ST. PAUL — Parents and caregivers are not always making the best choices for keeping young children safe in the vehicle. National research shows about half of them install their child’s car seat incorrectly, and more than a third of children under 13 who died in crashes were unrestrained.
To help protect the youngest Minnesotans and motorists of all ages, the Minnesota Department of Public Safety’s Office of Traffic Safety (OTS) is coordinating a Click It or Ticket enforcement and awareness campaign Sept. 17-23. The National Highway Traffic Safety Administration provides campaign funding for overtime enforcement and awareness in support of the Toward Zero Deaths traffic safety program. Troopers, deputies and officers will be spending extra time trying to prevent unsafe seat belt and car seat decisions from risking lives.
“Reach, pull, click. Take two seconds to do that with your seat belt and you increase your chances of surviving a crash,” said OTS Director Mike Hanson. “For a young child, they trust you to be the responsible adult and make sure they’re properly restrained as well. It’s the most loving and caring decision you’ll make in that moment.”
Proper car seat use protects your littlest loved ones
In Minnesota crashes from 2018-2022, preliminary figures show:
- Of the 13,705 children ages 0-7 properly restrained, 88 percent were not injured. Another 9 percent sustained only minor injuries.
- Twenty-three children ages 0-7 were killed in motor vehicles. Of those, only nine were known to be properly secured.
Saturday, Sept. 23 is National Seat Check Saturday as part of National Child Passenger Safety Week (Sept.17-23). In Minnesota, parents and caregivers can go online to schedule a car seat check in their area throughout the year.
Buckle up. You can live with it.
The 2022 Minnesota observational seat belt survey showed 93 percent compliance for front seat occupants. There are signs of improvement in unbelted fatalities, but even one life lost in a crash is one too many.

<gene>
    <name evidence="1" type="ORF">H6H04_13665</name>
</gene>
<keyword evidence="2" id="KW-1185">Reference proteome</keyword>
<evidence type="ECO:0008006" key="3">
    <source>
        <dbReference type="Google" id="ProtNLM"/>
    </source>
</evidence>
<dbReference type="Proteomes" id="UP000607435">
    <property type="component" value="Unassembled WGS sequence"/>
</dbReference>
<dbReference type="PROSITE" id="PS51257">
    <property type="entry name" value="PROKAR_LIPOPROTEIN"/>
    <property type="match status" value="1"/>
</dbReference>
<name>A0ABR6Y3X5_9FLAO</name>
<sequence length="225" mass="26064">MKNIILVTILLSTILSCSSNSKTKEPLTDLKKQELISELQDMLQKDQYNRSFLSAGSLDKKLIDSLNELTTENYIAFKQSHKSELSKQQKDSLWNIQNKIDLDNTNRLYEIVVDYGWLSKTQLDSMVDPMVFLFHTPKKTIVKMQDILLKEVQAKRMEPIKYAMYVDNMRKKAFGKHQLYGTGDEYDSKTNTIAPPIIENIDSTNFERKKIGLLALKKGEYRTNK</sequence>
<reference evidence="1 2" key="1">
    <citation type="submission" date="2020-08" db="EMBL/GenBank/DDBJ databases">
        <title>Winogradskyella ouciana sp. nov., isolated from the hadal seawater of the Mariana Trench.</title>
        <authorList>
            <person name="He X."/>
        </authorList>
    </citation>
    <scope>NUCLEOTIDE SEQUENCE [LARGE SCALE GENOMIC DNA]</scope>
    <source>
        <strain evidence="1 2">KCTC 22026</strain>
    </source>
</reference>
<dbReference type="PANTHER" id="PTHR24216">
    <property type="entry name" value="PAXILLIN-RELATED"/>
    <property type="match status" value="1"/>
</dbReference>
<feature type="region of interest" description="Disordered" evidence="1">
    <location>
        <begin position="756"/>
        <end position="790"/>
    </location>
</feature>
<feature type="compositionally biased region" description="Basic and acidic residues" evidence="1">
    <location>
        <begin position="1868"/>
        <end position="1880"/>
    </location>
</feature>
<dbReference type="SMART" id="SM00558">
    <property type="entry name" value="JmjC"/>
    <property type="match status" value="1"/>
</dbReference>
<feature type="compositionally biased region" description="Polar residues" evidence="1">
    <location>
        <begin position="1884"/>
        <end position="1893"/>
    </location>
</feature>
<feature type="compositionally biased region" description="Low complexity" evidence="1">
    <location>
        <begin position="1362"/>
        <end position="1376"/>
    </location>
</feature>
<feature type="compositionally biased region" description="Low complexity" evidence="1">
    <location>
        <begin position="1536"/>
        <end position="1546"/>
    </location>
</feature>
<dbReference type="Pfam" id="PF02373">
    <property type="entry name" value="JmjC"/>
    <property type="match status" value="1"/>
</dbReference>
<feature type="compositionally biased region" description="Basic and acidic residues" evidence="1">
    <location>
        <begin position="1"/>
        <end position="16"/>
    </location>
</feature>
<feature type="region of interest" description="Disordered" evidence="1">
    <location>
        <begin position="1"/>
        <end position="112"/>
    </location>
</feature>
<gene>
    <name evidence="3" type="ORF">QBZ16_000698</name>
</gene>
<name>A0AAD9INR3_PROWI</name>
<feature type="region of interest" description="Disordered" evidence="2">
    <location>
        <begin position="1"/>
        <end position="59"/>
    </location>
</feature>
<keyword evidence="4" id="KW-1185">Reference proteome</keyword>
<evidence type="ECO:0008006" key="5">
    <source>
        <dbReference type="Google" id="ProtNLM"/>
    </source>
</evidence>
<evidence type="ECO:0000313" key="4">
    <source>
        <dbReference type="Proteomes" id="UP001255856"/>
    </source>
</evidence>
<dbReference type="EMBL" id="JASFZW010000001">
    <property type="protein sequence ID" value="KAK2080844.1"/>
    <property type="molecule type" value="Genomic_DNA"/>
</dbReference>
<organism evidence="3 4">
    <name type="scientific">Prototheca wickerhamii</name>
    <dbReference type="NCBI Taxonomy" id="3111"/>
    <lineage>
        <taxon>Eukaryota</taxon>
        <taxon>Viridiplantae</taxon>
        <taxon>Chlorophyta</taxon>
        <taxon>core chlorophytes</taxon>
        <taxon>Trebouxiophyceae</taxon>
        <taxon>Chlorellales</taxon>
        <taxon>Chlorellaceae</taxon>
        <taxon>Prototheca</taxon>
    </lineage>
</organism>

- Preliminary counts show 87 unbelted motorists died on Minnesota roads in 2022 compared with 110 in 2021 and 105 in 2020.
- Among 25 to 39-year-olds, the 21 unbelted deaths in 2022 was a 48 percent reduction from 2021 (40) and the lowest number since 2019 (17).
Buckle up and prevent life-changing injuries
Most Minnesotans’ choice to wear a seat belt has helped reduce the number of severe crash injuries. In 1987, there were 4,176 vehicle occupants who suffered severe injuries in traffic crashes. That number was 1,244 last year.
Minnesota car seat law and steps
All children must be in a child safety seat until they are 4 feet, 9 inches tall or at least 8 years old, whichever comes first.
- Rear-facing seats: All infants and toddlers should ride in a rear-facing car seat until they have reached the height and weight limits allowed by the car seat manufacturer. It is safest to keep children rear-facing up to the maximum weight limit of the car seat.
- Forward-facing seats with harness: Toddlers and preschool-age children who have reached the height and weight limits of the rear-facing car seat should use a forward-facing seat with harness. They should use this seat until they reach the weight limit of the harness allowed by the car seat manufacturer.
- Booster seats: School-age children who have reached the height and weight limits of the forward-facing seat can sit on a booster seat. The booster must be used with a lap and shoulder belt.
- Seat belts: Buckling up with a seat belt is for children 8 years old or who have reached 4 feet, 9 inches. Your children are ready for adult seat belts when they can sit with their back against the vehicle seat, knees bent comfortably and completely over the vehicle seat edge without slouching, and feet touching the floor.
Click it, don’t risk it. The law is for safety.
Minnesota law requires all drivers and passengers to wear seat belts or be in the correct child restraint. Belts should be tight across the hips or thighs and should never be tucked under the arm or behind the back.
About the Minnesota Department Public Safety
The Minnesota Department of Public Safety (DPS) comprises 10 divisions where 2,100 employees operate programs in the areas of law enforcement, crime victim assistance, traffic safety, alcohol and gambling, emergency communications, fire safety, pipeline safety, driver licensing, vehicle registration and emergency management. DPS activity is anchored by three core principles: education, enforcement and prevention.
About the Office of Traffic Safety
The Minnesota Department of Public Safety Office of Traffic Safety (OTS) designs, implements and coordinates state and federally funded traffic safety enforcement and education programs to improve driver behaviors and reduce the deaths and serious injuries that occur on Minnesota roads. These efforts form a strong foundation for the statewide Toward Zero Deaths traffic safety program. OTS also administers state funds for the motorcycle safety program, child seats for needy families program and school bus stop arm camera project.